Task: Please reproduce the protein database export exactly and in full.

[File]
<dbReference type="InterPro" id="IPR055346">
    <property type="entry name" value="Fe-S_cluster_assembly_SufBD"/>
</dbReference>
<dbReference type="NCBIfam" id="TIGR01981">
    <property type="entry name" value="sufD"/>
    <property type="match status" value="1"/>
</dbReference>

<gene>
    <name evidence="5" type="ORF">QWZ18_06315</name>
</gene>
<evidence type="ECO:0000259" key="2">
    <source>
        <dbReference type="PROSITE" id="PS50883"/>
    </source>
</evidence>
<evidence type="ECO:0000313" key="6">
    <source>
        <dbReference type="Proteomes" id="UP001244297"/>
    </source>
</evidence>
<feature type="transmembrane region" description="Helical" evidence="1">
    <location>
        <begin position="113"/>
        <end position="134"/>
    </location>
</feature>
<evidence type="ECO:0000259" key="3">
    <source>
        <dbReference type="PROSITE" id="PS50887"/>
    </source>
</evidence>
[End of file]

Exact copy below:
<dbReference type="InterPro" id="IPR055346">
    <property type="entry name" value="Fe-S_cluster_assembly_SufBD"/>
</dbReference>
<dbReference type="NCBIfam" id="TIGR01981">
    <property type="entry name" value="sufD"/>
    <property type="match status" value="1"/>
</dbReference>

<gene>
    <name evidence="5" type="ORF">QWZ18_06315</name>
</gene>
<evidence type="ECO:0000259" key="2">
    <source>
        <dbReference type="PROSITE" id="PS50883"/>
    </source>
</evidence>
<evidence type="ECO:0000313" key="6">
    <source>
        <dbReference type="Proteomes" id="UP001244297"/>
    </source>
</evidence>
<feature type="transmembrane region" description="Helical" evidence="1">
    <location>
        <begin position="113"/>
        <end position="134"/>
    </location>
</feature>
<evidence type="ECO:0000259" key="3">
    <source>
        <dbReference type="PROSITE" id="PS50887"/>
    </source>
</evidence>